No process is perfect ...but some men always feel unalterably convincedthat their system is the Be all and End all. Psychology now,should make prisons absolutely escape-proof,and cure all aberrations....
Number Four changed by the addition of an extra latrine for the second floor. Females on the first, juvenile delinquents on the second.
Bennington had learned to move like a ghost, move quietly or die, on the almost forgotten battlefields of a police action in Korea. He had had a post-graduate course in the South-East Asian jungles. On the Chilean desert he had added to his skills.
He moved now as he had then.
But there was little reason for caution. The guards were too busy collecting their fees, the juvenile delinquents were too busy acting as ushers, with even the sex deviates from Number Three busy.
The customers, of course, were far too interested in what they were buying.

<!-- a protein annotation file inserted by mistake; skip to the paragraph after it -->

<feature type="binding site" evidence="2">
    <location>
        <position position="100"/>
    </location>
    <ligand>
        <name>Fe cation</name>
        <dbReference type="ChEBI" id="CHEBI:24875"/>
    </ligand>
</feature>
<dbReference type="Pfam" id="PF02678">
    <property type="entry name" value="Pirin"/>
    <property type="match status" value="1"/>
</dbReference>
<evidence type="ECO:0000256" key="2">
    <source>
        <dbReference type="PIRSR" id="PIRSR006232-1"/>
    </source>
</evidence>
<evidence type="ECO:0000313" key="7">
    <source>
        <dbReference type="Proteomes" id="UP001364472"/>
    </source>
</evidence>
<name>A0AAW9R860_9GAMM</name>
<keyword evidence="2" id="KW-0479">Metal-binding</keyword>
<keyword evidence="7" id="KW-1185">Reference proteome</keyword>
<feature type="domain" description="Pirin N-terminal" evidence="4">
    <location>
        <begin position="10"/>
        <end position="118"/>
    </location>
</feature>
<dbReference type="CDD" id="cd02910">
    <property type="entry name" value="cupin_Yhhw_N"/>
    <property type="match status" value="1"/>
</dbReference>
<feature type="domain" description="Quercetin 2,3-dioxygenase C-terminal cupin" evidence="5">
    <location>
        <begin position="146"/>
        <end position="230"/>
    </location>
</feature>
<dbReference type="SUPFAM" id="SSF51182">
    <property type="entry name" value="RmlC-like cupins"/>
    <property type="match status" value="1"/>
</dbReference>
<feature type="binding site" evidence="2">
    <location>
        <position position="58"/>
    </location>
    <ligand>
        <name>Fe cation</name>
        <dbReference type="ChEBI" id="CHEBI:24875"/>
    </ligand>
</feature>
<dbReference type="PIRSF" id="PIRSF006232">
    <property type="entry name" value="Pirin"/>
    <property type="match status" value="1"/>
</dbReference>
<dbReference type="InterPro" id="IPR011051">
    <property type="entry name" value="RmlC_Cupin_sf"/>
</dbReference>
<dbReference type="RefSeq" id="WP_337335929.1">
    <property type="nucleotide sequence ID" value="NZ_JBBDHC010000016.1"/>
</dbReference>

And there was nothing to be done tonight. Bennington snarled to himself, as he carefully made his way back to the house.
But tomorrow morning....
* * * * *
A good breakfast inside of him, the early morning sun brightening the scene before him, not even combined could t
A longish short story about a new warden at a futuristic prison where prisoners are either hypnotized or drugged into docility, and what goes wrong. The story twists and turns several times to keep it interesting.
The premise seems to be what to do with criminals when they're caught, and are there some criminals who simply need to be snuffed?
There is an undercurrent of distrust of everyone (citizens, politicians, government flunkies, doctors, judges) EXCEPT the military generals, who are portrayed as the only honest, insightful, and selfless people in society. This trust of the military is itself a bit naive, but the story works as a sort of he-man adventure story. Don't expect much in the way of science, the only sci-fi in the story is setting it in the future.